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Mike Kreuzer

Mic time

December 4, 2021

With two years of working from home under my belt now, & the firm determination to keep working from home, I decided to up my audio game. To jog my memory in the years to come, & as a point of departure for anyone else considering doing something similar, this is what I got, & why.

My microphone's an Electro Voice RE 20 - I chose that instead of a Shure SM7B, the other probably more popular contender in this space. The RE20's meant to have less proximity effect, that's the change of pitch caused by proximity to a mic, so with the RE20 I won't have to remember my exact position relative to the mic between takes. I also think it looks cooler.

The RE20's a heavier mic, & also probably requires what we used to call a cradle, what everyone seems to call a shock mount now, for me that's the EV309A, still winging its way to me from America. The heavier mic & the shock mount require a sturdier mic arm to hold that weight up. I went with a K&M 23860. I'm not super keen on the internal XLR cable, it can't be easily replaced, but it works (well) for now. That's all added cost though, the RE20's more expensive to start with, & the SM7B doesn't need a shock mount & can have a lighter & cheaper arm.

As a pre-amp/digital interface I chose the MOTU M2, partly because it was meant to work with Linux (and it does), but mostly for its meter. I would have got one with a physical VU meter if I could find one I could afford, that's the look I want. My experience so far, ironically I suppose, is that I look at the display on my computer screen much more often than the one on the box, but maybe that'll change. It's partly a question of where to position the thing on my desk. The RE20 needs a lot of gain, and the MOTU M2 is reasonably clean, the alternative I considered was an Audient ID14 which is meant to be quieter still, but that has no real display at all & isn't meant to work with Linux.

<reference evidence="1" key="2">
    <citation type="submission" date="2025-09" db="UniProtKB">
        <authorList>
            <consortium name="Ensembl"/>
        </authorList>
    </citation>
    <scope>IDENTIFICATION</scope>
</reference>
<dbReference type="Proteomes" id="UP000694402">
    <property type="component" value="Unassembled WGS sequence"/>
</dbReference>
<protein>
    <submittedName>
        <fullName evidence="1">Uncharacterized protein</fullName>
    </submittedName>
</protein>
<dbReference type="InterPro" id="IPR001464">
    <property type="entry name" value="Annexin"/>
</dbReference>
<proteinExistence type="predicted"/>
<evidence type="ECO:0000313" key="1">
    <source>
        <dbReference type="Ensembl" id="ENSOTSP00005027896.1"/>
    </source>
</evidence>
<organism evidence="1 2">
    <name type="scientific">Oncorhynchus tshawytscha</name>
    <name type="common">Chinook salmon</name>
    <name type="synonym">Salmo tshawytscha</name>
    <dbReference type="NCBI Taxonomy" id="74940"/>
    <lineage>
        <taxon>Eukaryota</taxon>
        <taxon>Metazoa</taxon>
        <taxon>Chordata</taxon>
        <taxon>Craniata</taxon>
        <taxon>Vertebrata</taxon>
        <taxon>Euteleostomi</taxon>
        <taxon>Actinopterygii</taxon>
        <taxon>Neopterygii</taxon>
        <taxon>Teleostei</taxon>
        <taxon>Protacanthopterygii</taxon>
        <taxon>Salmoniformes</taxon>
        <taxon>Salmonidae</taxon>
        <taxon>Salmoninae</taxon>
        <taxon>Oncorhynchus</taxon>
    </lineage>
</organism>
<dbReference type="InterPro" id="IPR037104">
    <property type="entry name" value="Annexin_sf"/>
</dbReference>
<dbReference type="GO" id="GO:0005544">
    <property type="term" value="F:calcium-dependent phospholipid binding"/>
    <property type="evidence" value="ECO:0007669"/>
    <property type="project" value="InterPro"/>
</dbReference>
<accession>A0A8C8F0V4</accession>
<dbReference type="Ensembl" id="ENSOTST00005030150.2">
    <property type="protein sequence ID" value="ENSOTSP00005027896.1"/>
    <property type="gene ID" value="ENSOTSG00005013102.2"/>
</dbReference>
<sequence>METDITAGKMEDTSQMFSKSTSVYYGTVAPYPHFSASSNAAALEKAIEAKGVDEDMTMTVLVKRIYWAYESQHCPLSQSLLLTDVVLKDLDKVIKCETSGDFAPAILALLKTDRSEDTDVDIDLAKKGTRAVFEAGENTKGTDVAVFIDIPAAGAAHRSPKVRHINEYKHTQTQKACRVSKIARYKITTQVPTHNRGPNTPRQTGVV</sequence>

With gain on the MOTU set at around 12 O'Clock (the dials aren't marked with a scale, why would they be) I can start to hear a hiss with the volume set all the way up. That stays pretty constant until you get quite near maximum gain, then it jumps up abruptly, and can be heard at a normal volume. So every bit of gain except that very last part is usable. Using the MOTU M2 by itself with the RE20 means still needing to add around 20dB of amplification in software, for me. If you're a shouter you mightn't need as much but I do. So I added a Cloudlifter to the mix.

The Cloudlifter adds gain, supposedly up to 25dB depending on your power source, I get almost exactly the 20dB I need. Can you hear the difference? Maybe. Theoretically there should be less detail with digital amplification. Is someone half listening on a laptop speaker going to hear that difference? Probably not. For me it means I get a good signal in real time and it's one less step in producing anything I record.

There's a lot of woo woo in the audio equipment world, gold tipped digital cables (that can't possibly change the sound of a digital signal), burning in headphones (which does nothing). A lot of superstitious musicians I suppose. Musicians are the worst. Almost as bad as actors. But there's some lovely looking kit to be had. Nice sounding too.

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Swift downloaded (Swift for just a bit longer)

December 1, 2021

I've mostly been ignoring Swift this year. This is after following all of the exciting twists and turns of the language intently since that WWDC morning long ago in 2014. But even I heard the news about Swift now having async/await. And I was tempted. Hey, I'm only human.

An example that appeared all over the place went something like the following. (Maybe something like it was shown at WWDDC? I don't know, what with the whole ignoring things that are Swift-like & all.)

func getObject(from url: URL) async throws -> OneParticularStruct {
    let (data, _) = try await URLSession.shared.data(from: url)
    let decoder = JSONDecoder()
    return try decoder.decode(OneParticularStruct.self, from: data)
}

Which is much nicer to my eye than something with a callback, but it has a few problems of its own. It only works for that one particular struct for a start.

You could make it generic pretty easily though. It only really relies on a struct being Decodable. (Swift's nice that way.) So, something like:

func get<T>(object type: T.Type, from url: URL) async throws -> T where T: Decodable {
    let (data, _) = try await URLSession.shared.data(from: url)